24 June 2020
CBI Director-General Carolyn Fairbairn and NI Director Angela McGowan have written a letter to the First and Deputy First Minister outlining an ambitious recovery plan for Northern Ireland's economy.
The letter reads:
Dear First Minister and Deputy First Minister,
Build back better: CBI medium term proposals for a jobs-rich economic recovery
The Covid-19 crisis has created an unprecedented challenge and rightly led to a relentless focus on health. Business recognises that this situation will remain the case for some time and we will all need to adapt to new ways of living with Covid-19, at least until a vaccine is found. But this must not stop all of us from implementing an ambitious recovery plan for Northern Ireland’s economy.
Amidst all the uncertainty, one thing is clear: Northern Ireland can only build back better through a market-driven plan that supports sustainable growth. Dynamic enterprise is the only way to fulfil our potential and raise living standards at the regional level. It is also our opportunity to get ahead in an increasingly competitive global economy.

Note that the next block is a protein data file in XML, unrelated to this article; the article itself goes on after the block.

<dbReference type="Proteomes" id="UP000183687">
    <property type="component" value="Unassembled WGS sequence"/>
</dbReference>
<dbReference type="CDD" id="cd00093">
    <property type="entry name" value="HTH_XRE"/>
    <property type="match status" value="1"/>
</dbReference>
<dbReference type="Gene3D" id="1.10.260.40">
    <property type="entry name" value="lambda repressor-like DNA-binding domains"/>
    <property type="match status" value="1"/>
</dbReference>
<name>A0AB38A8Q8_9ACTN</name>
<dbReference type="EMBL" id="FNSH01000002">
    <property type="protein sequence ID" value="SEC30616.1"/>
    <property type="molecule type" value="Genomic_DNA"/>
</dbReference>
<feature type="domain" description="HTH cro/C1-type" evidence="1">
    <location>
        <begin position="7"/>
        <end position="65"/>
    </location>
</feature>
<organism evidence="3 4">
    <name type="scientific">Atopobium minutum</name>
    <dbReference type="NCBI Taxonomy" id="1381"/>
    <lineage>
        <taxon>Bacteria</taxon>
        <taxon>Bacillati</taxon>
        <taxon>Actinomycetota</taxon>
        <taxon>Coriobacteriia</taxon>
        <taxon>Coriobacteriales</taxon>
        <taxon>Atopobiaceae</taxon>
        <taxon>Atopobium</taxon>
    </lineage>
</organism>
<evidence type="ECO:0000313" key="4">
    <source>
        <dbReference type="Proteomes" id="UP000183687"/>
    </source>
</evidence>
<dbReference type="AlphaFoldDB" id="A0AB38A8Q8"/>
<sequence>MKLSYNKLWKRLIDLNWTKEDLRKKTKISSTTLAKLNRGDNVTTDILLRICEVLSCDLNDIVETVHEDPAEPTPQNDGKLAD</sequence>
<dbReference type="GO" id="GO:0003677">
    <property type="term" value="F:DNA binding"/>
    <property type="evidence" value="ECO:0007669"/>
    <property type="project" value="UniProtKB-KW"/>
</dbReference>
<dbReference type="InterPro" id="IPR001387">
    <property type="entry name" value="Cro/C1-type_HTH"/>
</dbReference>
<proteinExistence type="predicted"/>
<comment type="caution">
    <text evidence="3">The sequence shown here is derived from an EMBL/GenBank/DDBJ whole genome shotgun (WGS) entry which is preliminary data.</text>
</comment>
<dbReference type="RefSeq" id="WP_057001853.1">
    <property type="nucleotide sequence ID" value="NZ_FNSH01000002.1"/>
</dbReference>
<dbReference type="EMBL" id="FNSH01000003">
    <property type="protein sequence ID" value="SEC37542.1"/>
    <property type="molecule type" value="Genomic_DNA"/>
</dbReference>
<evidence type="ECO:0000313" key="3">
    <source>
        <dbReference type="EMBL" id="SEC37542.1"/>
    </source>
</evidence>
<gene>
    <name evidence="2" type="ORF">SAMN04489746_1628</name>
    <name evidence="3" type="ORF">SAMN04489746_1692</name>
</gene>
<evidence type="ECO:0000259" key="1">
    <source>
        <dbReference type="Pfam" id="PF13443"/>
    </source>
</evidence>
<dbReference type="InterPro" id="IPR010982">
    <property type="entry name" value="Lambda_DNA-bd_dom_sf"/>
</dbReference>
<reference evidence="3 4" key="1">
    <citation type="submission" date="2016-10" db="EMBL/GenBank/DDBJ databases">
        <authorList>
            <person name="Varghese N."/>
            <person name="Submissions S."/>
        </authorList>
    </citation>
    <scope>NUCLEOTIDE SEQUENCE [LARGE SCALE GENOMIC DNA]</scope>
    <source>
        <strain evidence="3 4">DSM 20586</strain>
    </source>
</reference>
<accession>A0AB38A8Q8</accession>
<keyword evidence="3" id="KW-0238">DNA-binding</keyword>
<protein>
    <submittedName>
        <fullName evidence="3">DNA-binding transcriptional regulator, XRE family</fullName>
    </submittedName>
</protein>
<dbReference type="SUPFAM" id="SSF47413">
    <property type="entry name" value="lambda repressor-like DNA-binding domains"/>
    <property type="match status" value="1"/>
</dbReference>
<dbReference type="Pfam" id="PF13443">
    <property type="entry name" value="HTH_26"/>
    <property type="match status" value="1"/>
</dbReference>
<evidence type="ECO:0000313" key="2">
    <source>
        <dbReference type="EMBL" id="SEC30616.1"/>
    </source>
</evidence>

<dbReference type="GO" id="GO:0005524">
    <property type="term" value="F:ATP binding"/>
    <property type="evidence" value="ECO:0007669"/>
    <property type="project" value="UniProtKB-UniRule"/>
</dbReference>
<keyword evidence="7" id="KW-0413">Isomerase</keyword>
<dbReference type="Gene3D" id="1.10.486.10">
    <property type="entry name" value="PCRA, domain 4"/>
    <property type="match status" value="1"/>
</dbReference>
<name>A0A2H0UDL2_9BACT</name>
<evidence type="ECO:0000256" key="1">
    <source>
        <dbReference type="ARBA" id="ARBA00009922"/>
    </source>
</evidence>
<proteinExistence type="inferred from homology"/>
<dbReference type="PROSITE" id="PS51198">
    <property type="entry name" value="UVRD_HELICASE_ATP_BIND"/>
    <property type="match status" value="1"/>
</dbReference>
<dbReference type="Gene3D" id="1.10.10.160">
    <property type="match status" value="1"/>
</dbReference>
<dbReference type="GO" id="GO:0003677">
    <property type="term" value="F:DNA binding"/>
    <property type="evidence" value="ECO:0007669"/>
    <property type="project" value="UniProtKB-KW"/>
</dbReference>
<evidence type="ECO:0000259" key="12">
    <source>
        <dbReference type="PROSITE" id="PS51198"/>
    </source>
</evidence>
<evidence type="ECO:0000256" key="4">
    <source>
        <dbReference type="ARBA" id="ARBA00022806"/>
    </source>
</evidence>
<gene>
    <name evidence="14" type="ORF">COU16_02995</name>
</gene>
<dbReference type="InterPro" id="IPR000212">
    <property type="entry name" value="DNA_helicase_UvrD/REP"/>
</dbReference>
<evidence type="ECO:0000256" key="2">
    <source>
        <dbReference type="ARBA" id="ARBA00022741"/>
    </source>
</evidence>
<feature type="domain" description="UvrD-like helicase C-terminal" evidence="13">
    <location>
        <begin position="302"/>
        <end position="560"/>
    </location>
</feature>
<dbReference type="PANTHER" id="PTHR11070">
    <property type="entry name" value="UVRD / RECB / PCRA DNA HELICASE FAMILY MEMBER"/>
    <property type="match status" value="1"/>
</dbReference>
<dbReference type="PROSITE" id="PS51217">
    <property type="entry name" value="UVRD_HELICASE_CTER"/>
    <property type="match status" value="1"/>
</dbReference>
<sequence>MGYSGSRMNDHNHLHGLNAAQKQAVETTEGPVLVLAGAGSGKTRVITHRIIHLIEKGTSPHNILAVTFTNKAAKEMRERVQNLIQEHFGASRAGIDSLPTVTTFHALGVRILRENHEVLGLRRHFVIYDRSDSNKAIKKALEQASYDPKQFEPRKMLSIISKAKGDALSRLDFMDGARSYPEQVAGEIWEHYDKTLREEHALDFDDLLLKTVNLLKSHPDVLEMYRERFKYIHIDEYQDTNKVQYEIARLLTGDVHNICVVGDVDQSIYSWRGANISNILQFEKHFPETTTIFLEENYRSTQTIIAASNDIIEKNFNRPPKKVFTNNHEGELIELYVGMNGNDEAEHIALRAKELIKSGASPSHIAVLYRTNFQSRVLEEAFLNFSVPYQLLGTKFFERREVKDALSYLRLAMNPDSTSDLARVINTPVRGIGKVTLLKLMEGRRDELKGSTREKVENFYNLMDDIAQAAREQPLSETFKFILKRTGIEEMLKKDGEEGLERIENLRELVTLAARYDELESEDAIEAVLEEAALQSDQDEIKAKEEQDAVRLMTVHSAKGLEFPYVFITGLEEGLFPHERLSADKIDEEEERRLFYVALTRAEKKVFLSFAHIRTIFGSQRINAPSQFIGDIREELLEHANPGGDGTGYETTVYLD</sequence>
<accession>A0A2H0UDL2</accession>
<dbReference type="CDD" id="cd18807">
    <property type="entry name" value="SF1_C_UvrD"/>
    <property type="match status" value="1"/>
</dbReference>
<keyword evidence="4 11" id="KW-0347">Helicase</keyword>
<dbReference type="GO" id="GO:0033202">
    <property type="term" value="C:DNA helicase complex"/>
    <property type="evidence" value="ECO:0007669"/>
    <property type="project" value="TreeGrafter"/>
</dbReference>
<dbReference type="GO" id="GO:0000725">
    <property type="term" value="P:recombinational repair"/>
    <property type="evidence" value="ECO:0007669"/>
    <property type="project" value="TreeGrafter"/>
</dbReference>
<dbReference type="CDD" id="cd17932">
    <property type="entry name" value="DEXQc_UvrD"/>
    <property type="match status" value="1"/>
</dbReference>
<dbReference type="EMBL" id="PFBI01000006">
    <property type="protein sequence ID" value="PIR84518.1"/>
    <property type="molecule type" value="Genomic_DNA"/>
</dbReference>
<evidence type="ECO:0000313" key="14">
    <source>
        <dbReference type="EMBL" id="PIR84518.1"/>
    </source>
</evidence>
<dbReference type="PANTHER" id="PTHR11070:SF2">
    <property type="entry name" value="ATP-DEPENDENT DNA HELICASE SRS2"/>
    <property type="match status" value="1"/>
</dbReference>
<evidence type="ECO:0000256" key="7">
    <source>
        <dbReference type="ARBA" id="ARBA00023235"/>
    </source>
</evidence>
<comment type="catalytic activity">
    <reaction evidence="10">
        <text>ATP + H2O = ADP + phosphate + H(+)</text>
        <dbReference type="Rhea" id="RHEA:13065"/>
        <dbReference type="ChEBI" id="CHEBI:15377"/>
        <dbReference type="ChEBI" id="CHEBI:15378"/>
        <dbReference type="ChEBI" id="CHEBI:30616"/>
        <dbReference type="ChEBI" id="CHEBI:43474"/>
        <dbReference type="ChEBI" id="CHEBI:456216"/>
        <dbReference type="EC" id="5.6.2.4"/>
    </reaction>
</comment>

While we live with the virus, any economic renewal plan must continue to prioritise health. The CBI has valued its recent partnership with both the Northern Ireland Executive and other stakeholders on the NI Engagement Forum to ensure that Northern Ireland is a safe place to work, visit, study and indeed a great place to invest. The forum has clearly demonstrated that by working together we can find solutions to achieve our common goals.
We also warmly welcome last week’s publication by the Department for the Economy ‘Rebuilding a Stronger Economy – the Medium-Term Recovery Towards A More Competitive, Inclusive and Greener Economy’. The focus of that plan is on Northern Ireland’s structural weaknesses in terms of jobs, skills and the reducing the regional imbalance – all of which are consistent with the CBI’s build-back-better proposals for a jobs-rich economic recovery.
Jobs and Investment